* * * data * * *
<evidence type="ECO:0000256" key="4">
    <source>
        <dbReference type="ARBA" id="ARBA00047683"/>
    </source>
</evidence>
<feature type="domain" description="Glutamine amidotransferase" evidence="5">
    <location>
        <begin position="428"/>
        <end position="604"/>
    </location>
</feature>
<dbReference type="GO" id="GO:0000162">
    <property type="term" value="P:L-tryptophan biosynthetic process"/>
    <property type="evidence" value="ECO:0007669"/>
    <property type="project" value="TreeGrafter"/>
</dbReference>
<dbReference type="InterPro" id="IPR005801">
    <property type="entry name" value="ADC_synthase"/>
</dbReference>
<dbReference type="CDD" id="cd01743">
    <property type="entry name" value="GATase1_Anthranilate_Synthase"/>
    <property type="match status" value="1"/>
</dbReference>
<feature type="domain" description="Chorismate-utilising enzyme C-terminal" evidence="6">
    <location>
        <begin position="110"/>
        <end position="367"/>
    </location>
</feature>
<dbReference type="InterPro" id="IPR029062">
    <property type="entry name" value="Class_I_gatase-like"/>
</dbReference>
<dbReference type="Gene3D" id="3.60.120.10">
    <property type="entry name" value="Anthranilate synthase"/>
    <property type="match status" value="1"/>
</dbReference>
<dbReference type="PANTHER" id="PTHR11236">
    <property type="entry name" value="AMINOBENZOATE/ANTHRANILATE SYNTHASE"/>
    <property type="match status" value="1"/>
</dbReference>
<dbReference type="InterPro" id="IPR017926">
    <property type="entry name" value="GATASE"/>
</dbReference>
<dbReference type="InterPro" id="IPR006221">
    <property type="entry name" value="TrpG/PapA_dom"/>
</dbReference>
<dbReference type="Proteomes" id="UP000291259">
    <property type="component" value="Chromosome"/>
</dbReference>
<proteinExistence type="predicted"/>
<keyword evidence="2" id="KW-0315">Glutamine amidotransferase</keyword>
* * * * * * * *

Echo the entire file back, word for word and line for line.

<evidence type="ECO:0000256" key="4">
    <source>
        <dbReference type="ARBA" id="ARBA00047683"/>
    </source>
</evidence>
<feature type="domain" description="Glutamine amidotransferase" evidence="5">
    <location>
        <begin position="428"/>
        <end position="604"/>
    </location>
</feature>
<dbReference type="GO" id="GO:0000162">
    <property type="term" value="P:L-tryptophan biosynthetic process"/>
    <property type="evidence" value="ECO:0007669"/>
    <property type="project" value="TreeGrafter"/>
</dbReference>
<dbReference type="InterPro" id="IPR005801">
    <property type="entry name" value="ADC_synthase"/>
</dbReference>
<dbReference type="CDD" id="cd01743">
    <property type="entry name" value="GATase1_Anthranilate_Synthase"/>
    <property type="match status" value="1"/>
</dbReference>
<feature type="domain" description="Chorismate-utilising enzyme C-terminal" evidence="6">
    <location>
        <begin position="110"/>
        <end position="367"/>
    </location>
</feature>
<dbReference type="InterPro" id="IPR029062">
    <property type="entry name" value="Class_I_gatase-like"/>
</dbReference>
<dbReference type="Gene3D" id="3.60.120.10">
    <property type="entry name" value="Anthranilate synthase"/>
    <property type="match status" value="1"/>
</dbReference>
<dbReference type="PANTHER" id="PTHR11236">
    <property type="entry name" value="AMINOBENZOATE/ANTHRANILATE SYNTHASE"/>
    <property type="match status" value="1"/>
</dbReference>
<dbReference type="InterPro" id="IPR017926">
    <property type="entry name" value="GATASE"/>
</dbReference>
<dbReference type="InterPro" id="IPR006221">
    <property type="entry name" value="TrpG/PapA_dom"/>
</dbReference>
<dbReference type="Proteomes" id="UP000291259">
    <property type="component" value="Chromosome"/>
</dbReference>
<proteinExistence type="predicted"/>
<keyword evidence="2" id="KW-0315">Glutamine amidotransferase</keyword>